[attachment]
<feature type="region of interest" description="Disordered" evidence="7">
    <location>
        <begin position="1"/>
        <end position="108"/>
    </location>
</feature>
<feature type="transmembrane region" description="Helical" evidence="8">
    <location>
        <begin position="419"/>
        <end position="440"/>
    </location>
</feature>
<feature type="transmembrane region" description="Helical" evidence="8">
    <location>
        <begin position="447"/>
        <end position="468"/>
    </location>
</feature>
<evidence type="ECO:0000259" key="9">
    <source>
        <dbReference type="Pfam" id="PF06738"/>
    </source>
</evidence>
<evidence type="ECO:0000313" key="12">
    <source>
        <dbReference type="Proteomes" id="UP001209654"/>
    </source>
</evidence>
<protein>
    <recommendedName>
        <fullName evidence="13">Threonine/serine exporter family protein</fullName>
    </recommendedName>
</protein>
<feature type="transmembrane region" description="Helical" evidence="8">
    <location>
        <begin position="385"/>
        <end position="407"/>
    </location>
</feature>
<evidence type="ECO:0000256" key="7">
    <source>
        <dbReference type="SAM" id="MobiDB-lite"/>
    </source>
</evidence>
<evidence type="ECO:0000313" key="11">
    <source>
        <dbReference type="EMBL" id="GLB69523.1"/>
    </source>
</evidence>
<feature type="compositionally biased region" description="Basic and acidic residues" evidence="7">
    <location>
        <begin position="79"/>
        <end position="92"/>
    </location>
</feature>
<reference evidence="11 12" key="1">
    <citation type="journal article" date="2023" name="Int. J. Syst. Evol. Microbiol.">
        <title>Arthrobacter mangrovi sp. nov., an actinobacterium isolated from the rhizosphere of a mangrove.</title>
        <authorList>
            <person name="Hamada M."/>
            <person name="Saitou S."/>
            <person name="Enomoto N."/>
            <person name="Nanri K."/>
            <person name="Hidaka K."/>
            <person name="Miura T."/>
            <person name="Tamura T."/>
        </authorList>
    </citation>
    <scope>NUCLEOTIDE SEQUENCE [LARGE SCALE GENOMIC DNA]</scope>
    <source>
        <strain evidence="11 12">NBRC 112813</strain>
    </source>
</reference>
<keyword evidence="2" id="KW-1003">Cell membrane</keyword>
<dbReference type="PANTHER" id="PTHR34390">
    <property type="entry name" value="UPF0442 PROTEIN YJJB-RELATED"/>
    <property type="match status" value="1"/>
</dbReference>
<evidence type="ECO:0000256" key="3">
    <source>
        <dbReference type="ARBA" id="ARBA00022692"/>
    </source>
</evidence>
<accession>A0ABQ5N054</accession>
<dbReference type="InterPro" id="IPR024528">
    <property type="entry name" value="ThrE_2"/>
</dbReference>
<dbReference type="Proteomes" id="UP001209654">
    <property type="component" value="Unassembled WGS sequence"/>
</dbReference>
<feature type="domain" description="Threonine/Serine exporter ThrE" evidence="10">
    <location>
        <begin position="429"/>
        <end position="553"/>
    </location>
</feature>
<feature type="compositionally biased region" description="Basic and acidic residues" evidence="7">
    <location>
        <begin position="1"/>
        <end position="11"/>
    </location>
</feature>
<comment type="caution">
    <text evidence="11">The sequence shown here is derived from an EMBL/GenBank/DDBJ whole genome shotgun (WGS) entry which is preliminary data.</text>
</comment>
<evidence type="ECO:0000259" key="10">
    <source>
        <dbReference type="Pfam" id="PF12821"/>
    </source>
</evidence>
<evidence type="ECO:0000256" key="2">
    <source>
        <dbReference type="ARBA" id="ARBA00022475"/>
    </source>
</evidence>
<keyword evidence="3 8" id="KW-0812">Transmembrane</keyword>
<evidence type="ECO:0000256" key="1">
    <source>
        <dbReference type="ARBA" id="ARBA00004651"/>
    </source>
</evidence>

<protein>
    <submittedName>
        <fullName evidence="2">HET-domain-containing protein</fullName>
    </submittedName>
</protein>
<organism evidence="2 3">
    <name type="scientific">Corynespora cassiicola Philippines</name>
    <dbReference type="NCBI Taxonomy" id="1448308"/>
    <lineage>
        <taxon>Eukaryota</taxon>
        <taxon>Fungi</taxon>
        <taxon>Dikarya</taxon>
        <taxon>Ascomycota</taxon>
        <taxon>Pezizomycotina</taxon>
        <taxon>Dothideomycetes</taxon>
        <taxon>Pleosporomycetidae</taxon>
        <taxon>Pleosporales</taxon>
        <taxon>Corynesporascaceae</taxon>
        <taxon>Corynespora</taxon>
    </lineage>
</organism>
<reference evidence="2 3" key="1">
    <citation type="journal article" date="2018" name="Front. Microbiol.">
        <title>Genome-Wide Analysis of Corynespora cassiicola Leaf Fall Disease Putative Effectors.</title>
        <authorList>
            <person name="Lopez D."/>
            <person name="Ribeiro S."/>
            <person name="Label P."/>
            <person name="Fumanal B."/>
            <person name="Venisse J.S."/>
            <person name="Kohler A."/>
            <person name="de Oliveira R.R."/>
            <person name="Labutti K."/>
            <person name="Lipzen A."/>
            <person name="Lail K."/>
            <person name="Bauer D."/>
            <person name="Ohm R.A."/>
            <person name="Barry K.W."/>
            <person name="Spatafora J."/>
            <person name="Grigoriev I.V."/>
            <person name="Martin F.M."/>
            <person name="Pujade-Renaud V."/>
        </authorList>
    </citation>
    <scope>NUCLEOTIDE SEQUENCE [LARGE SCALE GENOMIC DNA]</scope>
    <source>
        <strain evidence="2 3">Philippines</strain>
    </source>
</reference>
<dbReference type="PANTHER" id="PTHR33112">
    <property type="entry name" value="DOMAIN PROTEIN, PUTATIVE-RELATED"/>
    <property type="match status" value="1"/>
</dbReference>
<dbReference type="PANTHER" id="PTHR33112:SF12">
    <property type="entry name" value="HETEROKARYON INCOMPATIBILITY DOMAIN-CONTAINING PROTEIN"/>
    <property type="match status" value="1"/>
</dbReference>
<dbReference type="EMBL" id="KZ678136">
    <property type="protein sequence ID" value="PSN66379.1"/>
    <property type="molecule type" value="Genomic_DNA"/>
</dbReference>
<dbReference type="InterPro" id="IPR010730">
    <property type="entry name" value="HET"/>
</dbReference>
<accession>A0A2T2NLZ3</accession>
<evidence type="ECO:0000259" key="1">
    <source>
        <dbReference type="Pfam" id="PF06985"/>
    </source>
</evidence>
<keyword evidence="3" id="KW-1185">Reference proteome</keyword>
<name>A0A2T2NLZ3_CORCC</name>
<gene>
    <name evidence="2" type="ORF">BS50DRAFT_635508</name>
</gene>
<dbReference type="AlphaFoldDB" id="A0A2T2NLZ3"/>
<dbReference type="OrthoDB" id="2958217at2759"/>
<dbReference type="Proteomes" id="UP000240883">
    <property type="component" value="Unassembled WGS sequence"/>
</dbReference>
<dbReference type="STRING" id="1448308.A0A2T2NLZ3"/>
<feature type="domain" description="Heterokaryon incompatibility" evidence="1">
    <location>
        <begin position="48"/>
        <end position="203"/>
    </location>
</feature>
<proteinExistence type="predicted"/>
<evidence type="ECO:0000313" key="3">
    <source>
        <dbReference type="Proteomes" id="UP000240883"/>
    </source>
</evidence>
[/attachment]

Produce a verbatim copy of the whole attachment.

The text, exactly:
<feature type="region of interest" description="Disordered" evidence="7">
    <location>
        <begin position="1"/>
        <end position="108"/>
    </location>
</feature>
<feature type="transmembrane region" description="Helical" evidence="8">
    <location>
        <begin position="419"/>
        <end position="440"/>
    </location>
</feature>
<feature type="transmembrane region" description="Helical" evidence="8">
    <location>
        <begin position="447"/>
        <end position="468"/>
    </location>
</feature>
<evidence type="ECO:0000259" key="9">
    <source>
        <dbReference type="Pfam" id="PF06738"/>
    </source>
</evidence>
<evidence type="ECO:0000313" key="12">
    <source>
        <dbReference type="Proteomes" id="UP001209654"/>
    </source>
</evidence>
<protein>
    <recommendedName>
        <fullName evidence="13">Threonine/serine exporter family protein</fullName>
    </recommendedName>
</protein>
<feature type="transmembrane region" description="Helical" evidence="8">
    <location>
        <begin position="385"/>
        <end position="407"/>
    </location>
</feature>
<evidence type="ECO:0000256" key="7">
    <source>
        <dbReference type="SAM" id="MobiDB-lite"/>
    </source>
</evidence>
<evidence type="ECO:0000313" key="11">
    <source>
        <dbReference type="EMBL" id="GLB69523.1"/>
    </source>
</evidence>
<feature type="compositionally biased region" description="Basic and acidic residues" evidence="7">
    <location>
        <begin position="79"/>
        <end position="92"/>
    </location>
</feature>
<reference evidence="11 12" key="1">
    <citation type="journal article" date="2023" name="Int. J. Syst. Evol. Microbiol.">
        <title>Arthrobacter mangrovi sp. nov., an actinobacterium isolated from the rhizosphere of a mangrove.</title>
        <authorList>
            <person name="Hamada M."/>
            <person name="Saitou S."/>
            <person name="Enomoto N."/>
            <person name="Nanri K."/>
            <person name="Hidaka K."/>
            <person name="Miura T."/>
            <person name="Tamura T."/>
        </authorList>
    </citation>
    <scope>NUCLEOTIDE SEQUENCE [LARGE SCALE GENOMIC DNA]</scope>
    <source>
        <strain evidence="11 12">NBRC 112813</strain>
    </source>
</reference>
<keyword evidence="2" id="KW-1003">Cell membrane</keyword>
<dbReference type="PANTHER" id="PTHR34390">
    <property type="entry name" value="UPF0442 PROTEIN YJJB-RELATED"/>
    <property type="match status" value="1"/>
</dbReference>
<evidence type="ECO:0000256" key="3">
    <source>
        <dbReference type="ARBA" id="ARBA00022692"/>
    </source>
</evidence>
<accession>A0ABQ5N054</accession>
<dbReference type="InterPro" id="IPR024528">
    <property type="entry name" value="ThrE_2"/>
</dbReference>
<dbReference type="Proteomes" id="UP001209654">
    <property type="component" value="Unassembled WGS sequence"/>
</dbReference>
<feature type="domain" description="Threonine/Serine exporter ThrE" evidence="10">
    <location>
        <begin position="429"/>
        <end position="553"/>
    </location>
</feature>
<feature type="compositionally biased region" description="Basic and acidic residues" evidence="7">
    <location>
        <begin position="1"/>
        <end position="11"/>
    </location>
</feature>
<comment type="caution">
    <text evidence="11">The sequence shown here is derived from an EMBL/GenBank/DDBJ whole genome shotgun (WGS) entry which is preliminary data.</text>
</comment>
<evidence type="ECO:0000259" key="10">
    <source>
        <dbReference type="Pfam" id="PF12821"/>
    </source>
</evidence>
<evidence type="ECO:0000256" key="2">
    <source>
        <dbReference type="ARBA" id="ARBA00022475"/>
    </source>
</evidence>
<keyword evidence="3 8" id="KW-0812">Transmembrane</keyword>
<evidence type="ECO:0000256" key="1">
    <source>
        <dbReference type="ARBA" id="ARBA00004651"/>
    </source>
</evidence>

<protein>
    <submittedName>
        <fullName evidence="2">HET-domain-containing protein</fullName>
    </submittedName>
</protein>
<organism evidence="2 3">
    <name type="scientific">Corynespora cassiicola Philippines</name>
    <dbReference type="NCBI Taxonomy" id="1448308"/>
    <lineage>
        <taxon>Eukaryota</taxon>
        <taxon>Fungi</taxon>
        <taxon>Dikarya</taxon>
        <taxon>Ascomycota</taxon>
        <taxon>Pezizomycotina</taxon>
        <taxon>Dothideomycetes</taxon>
        <taxon>Pleosporomycetidae</taxon>
        <taxon>Pleosporales</taxon>
        <taxon>Corynesporascaceae</taxon>
        <taxon>Corynespora</taxon>
    </lineage>
</organism>
<reference evidence="2 3" key="1">
    <citation type="journal article" date="2018" name="Front. Microbiol.">
        <title>Genome-Wide Analysis of Corynespora cassiicola Leaf Fall Disease Putative Effectors.</title>
        <authorList>
            <person name="Lopez D."/>
            <person name="Ribeiro S."/>
            <person name="Label P."/>
            <person name="Fumanal B."/>
            <person name="Venisse J.S."/>
            <person name="Kohler A."/>
            <person name="de Oliveira R.R."/>
            <person name="Labutti K."/>
            <person name="Lipzen A."/>
            <person name="Lail K."/>
            <person name="Bauer D."/>
            <person name="Ohm R.A."/>
            <person name="Barry K.W."/>
            <person name="Spatafora J."/>
            <person name="Grigoriev I.V."/>
            <person name="Martin F.M."/>
            <person name="Pujade-Renaud V."/>
        </authorList>
    </citation>
    <scope>NUCLEOTIDE SEQUENCE [LARGE SCALE GENOMIC DNA]</scope>
    <source>
        <strain evidence="2 3">Philippines</strain>
    </source>
</reference>
<dbReference type="PANTHER" id="PTHR33112">
    <property type="entry name" value="DOMAIN PROTEIN, PUTATIVE-RELATED"/>
    <property type="match status" value="1"/>
</dbReference>
<dbReference type="PANTHER" id="PTHR33112:SF12">
    <property type="entry name" value="HETEROKARYON INCOMPATIBILITY DOMAIN-CONTAINING PROTEIN"/>
    <property type="match status" value="1"/>
</dbReference>
<dbReference type="EMBL" id="KZ678136">
    <property type="protein sequence ID" value="PSN66379.1"/>
    <property type="molecule type" value="Genomic_DNA"/>
</dbReference>
<dbReference type="InterPro" id="IPR010730">
    <property type="entry name" value="HET"/>
</dbReference>
<accession>A0A2T2NLZ3</accession>
<evidence type="ECO:0000259" key="1">
    <source>
        <dbReference type="Pfam" id="PF06985"/>
    </source>
</evidence>
<keyword evidence="3" id="KW-1185">Reference proteome</keyword>
<name>A0A2T2NLZ3_CORCC</name>
<gene>
    <name evidence="2" type="ORF">BS50DRAFT_635508</name>
</gene>
<dbReference type="AlphaFoldDB" id="A0A2T2NLZ3"/>
<dbReference type="OrthoDB" id="2958217at2759"/>
<dbReference type="Proteomes" id="UP000240883">
    <property type="component" value="Unassembled WGS sequence"/>
</dbReference>
<dbReference type="STRING" id="1448308.A0A2T2NLZ3"/>
<feature type="domain" description="Heterokaryon incompatibility" evidence="1">
    <location>
        <begin position="48"/>
        <end position="203"/>
    </location>
</feature>
<proteinExistence type="predicted"/>
<evidence type="ECO:0000313" key="3">
    <source>
        <dbReference type="Proteomes" id="UP000240883"/>
    </source>
</evidence>